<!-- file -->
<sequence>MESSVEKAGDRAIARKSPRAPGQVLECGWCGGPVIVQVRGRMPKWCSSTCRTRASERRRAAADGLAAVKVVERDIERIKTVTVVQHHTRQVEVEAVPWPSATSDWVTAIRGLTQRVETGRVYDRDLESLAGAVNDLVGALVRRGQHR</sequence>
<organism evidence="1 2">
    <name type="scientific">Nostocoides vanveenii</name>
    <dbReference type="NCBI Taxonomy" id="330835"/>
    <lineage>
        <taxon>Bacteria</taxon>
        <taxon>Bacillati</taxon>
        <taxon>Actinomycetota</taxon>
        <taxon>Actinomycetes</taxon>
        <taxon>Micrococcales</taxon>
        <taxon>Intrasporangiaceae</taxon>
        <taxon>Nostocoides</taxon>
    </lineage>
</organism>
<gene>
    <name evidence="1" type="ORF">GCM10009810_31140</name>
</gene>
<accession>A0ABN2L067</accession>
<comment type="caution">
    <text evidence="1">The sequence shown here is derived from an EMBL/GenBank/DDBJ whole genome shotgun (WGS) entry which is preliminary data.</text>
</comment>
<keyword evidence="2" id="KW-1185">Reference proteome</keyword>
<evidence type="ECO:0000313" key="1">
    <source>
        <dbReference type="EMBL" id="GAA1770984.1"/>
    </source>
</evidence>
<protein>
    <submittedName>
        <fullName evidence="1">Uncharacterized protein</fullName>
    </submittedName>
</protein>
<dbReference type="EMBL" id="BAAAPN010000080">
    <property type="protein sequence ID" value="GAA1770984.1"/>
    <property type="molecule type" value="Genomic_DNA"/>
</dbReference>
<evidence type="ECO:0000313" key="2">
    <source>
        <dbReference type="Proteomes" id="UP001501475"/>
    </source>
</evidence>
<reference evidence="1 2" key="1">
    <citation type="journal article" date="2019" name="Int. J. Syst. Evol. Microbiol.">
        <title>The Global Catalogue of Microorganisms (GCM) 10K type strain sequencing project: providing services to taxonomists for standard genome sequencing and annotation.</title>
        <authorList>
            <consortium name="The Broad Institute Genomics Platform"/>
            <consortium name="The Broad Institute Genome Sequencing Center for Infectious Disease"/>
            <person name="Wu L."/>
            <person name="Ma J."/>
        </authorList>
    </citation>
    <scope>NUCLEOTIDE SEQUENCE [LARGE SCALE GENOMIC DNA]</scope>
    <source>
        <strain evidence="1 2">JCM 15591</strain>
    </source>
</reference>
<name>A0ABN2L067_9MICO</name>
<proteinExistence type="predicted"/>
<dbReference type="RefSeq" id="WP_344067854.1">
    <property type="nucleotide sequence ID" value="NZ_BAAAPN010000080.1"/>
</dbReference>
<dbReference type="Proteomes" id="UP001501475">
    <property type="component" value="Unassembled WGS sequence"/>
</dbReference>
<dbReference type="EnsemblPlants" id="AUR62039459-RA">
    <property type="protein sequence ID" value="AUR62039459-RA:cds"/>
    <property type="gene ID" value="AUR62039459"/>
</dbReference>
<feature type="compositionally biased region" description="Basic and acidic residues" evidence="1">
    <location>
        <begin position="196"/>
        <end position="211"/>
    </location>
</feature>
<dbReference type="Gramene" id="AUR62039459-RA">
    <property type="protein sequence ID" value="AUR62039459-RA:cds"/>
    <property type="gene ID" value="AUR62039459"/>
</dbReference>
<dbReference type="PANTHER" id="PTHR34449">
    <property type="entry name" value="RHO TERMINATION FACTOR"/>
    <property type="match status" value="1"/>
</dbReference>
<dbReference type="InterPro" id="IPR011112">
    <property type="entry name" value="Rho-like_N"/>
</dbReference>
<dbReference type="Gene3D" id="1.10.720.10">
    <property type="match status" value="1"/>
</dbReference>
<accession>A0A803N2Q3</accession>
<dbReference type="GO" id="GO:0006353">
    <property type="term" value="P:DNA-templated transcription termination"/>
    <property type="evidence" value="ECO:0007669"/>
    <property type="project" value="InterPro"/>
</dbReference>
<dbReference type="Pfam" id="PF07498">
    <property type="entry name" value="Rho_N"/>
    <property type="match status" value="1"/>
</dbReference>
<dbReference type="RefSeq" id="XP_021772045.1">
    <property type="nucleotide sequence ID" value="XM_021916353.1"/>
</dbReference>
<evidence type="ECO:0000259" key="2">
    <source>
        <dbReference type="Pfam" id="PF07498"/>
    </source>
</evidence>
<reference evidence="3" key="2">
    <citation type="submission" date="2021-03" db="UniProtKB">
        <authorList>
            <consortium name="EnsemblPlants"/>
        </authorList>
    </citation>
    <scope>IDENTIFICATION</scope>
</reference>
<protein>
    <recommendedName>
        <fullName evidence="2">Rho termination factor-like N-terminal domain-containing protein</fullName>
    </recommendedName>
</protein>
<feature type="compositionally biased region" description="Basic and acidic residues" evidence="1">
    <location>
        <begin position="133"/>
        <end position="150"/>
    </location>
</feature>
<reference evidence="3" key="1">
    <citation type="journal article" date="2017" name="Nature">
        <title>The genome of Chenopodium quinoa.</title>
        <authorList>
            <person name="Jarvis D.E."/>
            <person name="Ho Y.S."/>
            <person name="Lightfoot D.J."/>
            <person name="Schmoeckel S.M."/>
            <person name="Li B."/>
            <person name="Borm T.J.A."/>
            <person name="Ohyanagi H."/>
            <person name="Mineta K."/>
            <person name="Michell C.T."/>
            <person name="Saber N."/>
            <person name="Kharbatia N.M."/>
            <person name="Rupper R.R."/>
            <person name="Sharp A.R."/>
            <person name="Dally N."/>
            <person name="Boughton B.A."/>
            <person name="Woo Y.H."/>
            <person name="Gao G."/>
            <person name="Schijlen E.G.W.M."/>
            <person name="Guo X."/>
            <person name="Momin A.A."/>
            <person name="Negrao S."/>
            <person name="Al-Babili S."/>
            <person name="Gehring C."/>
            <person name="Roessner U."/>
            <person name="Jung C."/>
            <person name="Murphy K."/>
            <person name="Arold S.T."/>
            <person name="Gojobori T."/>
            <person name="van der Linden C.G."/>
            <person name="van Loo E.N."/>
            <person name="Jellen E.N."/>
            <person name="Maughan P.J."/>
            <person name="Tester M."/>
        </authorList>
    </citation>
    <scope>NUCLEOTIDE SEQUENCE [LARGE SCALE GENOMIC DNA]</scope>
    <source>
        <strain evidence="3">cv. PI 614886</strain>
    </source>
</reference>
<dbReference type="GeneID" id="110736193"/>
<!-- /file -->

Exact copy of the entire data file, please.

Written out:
<sequence>MESSVEKAGDRAIARKSPRAPGQVLECGWCGGPVIVQVRGRMPKWCSSTCRTRASERRRAAADGLAAVKVVERDIERIKTVTVVQHHTRQVEVEAVPWPSATSDWVTAIRGLTQRVETGRVYDRDLESLAGAVNDLVGALVRRGQHR</sequence>
<organism evidence="1 2">
    <name type="scientific">Nostocoides vanveenii</name>
    <dbReference type="NCBI Taxonomy" id="330835"/>
    <lineage>
        <taxon>Bacteria</taxon>
        <taxon>Bacillati</taxon>
        <taxon>Actinomycetota</taxon>
        <taxon>Actinomycetes</taxon>
        <taxon>Micrococcales</taxon>
        <taxon>Intrasporangiaceae</taxon>
        <taxon>Nostocoides</taxon>
    </lineage>
</organism>
<gene>
    <name evidence="1" type="ORF">GCM10009810_31140</name>
</gene>
<accession>A0ABN2L067</accession>
<comment type="caution">
    <text evidence="1">The sequence shown here is derived from an EMBL/GenBank/DDBJ whole genome shotgun (WGS) entry which is preliminary data.</text>
</comment>
<keyword evidence="2" id="KW-1185">Reference proteome</keyword>
<evidence type="ECO:0000313" key="1">
    <source>
        <dbReference type="EMBL" id="GAA1770984.1"/>
    </source>
</evidence>
<protein>
    <submittedName>
        <fullName evidence="1">Uncharacterized protein</fullName>
    </submittedName>
</protein>
<dbReference type="EMBL" id="BAAAPN010000080">
    <property type="protein sequence ID" value="GAA1770984.1"/>
    <property type="molecule type" value="Genomic_DNA"/>
</dbReference>
<evidence type="ECO:0000313" key="2">
    <source>
        <dbReference type="Proteomes" id="UP001501475"/>
    </source>
</evidence>
<reference evidence="1 2" key="1">
    <citation type="journal article" date="2019" name="Int. J. Syst. Evol. Microbiol.">
        <title>The Global Catalogue of Microorganisms (GCM) 10K type strain sequencing project: providing services to taxonomists for standard genome sequencing and annotation.</title>
        <authorList>
            <consortium name="The Broad Institute Genomics Platform"/>
            <consortium name="The Broad Institute Genome Sequencing Center for Infectious Disease"/>
            <person name="Wu L."/>
            <person name="Ma J."/>
        </authorList>
    </citation>
    <scope>NUCLEOTIDE SEQUENCE [LARGE SCALE GENOMIC DNA]</scope>
    <source>
        <strain evidence="1 2">JCM 15591</strain>
    </source>
</reference>
<name>A0ABN2L067_9MICO</name>
<proteinExistence type="predicted"/>
<dbReference type="RefSeq" id="WP_344067854.1">
    <property type="nucleotide sequence ID" value="NZ_BAAAPN010000080.1"/>
</dbReference>
<dbReference type="Proteomes" id="UP001501475">
    <property type="component" value="Unassembled WGS sequence"/>
</dbReference>
<dbReference type="EnsemblPlants" id="AUR62039459-RA">
    <property type="protein sequence ID" value="AUR62039459-RA:cds"/>
    <property type="gene ID" value="AUR62039459"/>
</dbReference>
<feature type="compositionally biased region" description="Basic and acidic residues" evidence="1">
    <location>
        <begin position="196"/>
        <end position="211"/>
    </location>
</feature>
<dbReference type="Gramene" id="AUR62039459-RA">
    <property type="protein sequence ID" value="AUR62039459-RA:cds"/>
    <property type="gene ID" value="AUR62039459"/>
</dbReference>
<dbReference type="PANTHER" id="PTHR34449">
    <property type="entry name" value="RHO TERMINATION FACTOR"/>
    <property type="match status" value="1"/>
</dbReference>
<dbReference type="InterPro" id="IPR011112">
    <property type="entry name" value="Rho-like_N"/>
</dbReference>
<dbReference type="Gene3D" id="1.10.720.10">
    <property type="match status" value="1"/>
</dbReference>
<accession>A0A803N2Q3</accession>
<dbReference type="GO" id="GO:0006353">
    <property type="term" value="P:DNA-templated transcription termination"/>
    <property type="evidence" value="ECO:0007669"/>
    <property type="project" value="InterPro"/>
</dbReference>
<dbReference type="Pfam" id="PF07498">
    <property type="entry name" value="Rho_N"/>
    <property type="match status" value="1"/>
</dbReference>
<dbReference type="RefSeq" id="XP_021772045.1">
    <property type="nucleotide sequence ID" value="XM_021916353.1"/>
</dbReference>
<evidence type="ECO:0000259" key="2">
    <source>
        <dbReference type="Pfam" id="PF07498"/>
    </source>
</evidence>
<reference evidence="3" key="2">
    <citation type="submission" date="2021-03" db="UniProtKB">
        <authorList>
            <consortium name="EnsemblPlants"/>
        </authorList>
    </citation>
    <scope>IDENTIFICATION</scope>
</reference>
<protein>
    <recommendedName>
        <fullName evidence="2">Rho termination factor-like N-terminal domain-containing protein</fullName>
    </recommendedName>
</protein>
<feature type="compositionally biased region" description="Basic and acidic residues" evidence="1">
    <location>
        <begin position="133"/>
        <end position="150"/>
    </location>
</feature>
<reference evidence="3" key="1">
    <citation type="journal article" date="2017" name="Nature">
        <title>The genome of Chenopodium quinoa.</title>
        <authorList>
            <person name="Jarvis D.E."/>
            <person name="Ho Y.S."/>
            <person name="Lightfoot D.J."/>
            <person name="Schmoeckel S.M."/>
            <person name="Li B."/>
            <person name="Borm T.J.A."/>
            <person name="Ohyanagi H."/>
            <person name="Mineta K."/>
            <person name="Michell C.T."/>
            <person name="Saber N."/>
            <person name="Kharbatia N.M."/>
            <person name="Rupper R.R."/>
            <person name="Sharp A.R."/>
            <person name="Dally N."/>
            <person name="Boughton B.A."/>
            <person name="Woo Y.H."/>
            <person name="Gao G."/>
            <person name="Schijlen E.G.W.M."/>
            <person name="Guo X."/>
            <person name="Momin A.A."/>
            <person name="Negrao S."/>
            <person name="Al-Babili S."/>
            <person name="Gehring C."/>
            <person name="Roessner U."/>
            <person name="Jung C."/>
            <person name="Murphy K."/>
            <person name="Arold S.T."/>
            <person name="Gojobori T."/>
            <person name="van der Linden C.G."/>
            <person name="van Loo E.N."/>
            <person name="Jellen E.N."/>
            <person name="Maughan P.J."/>
            <person name="Tester M."/>
        </authorList>
    </citation>
    <scope>NUCLEOTIDE SEQUENCE [LARGE SCALE GENOMIC DNA]</scope>
    <source>
        <strain evidence="3">cv. PI 614886</strain>
    </source>
</reference>
<dbReference type="GeneID" id="110736193"/>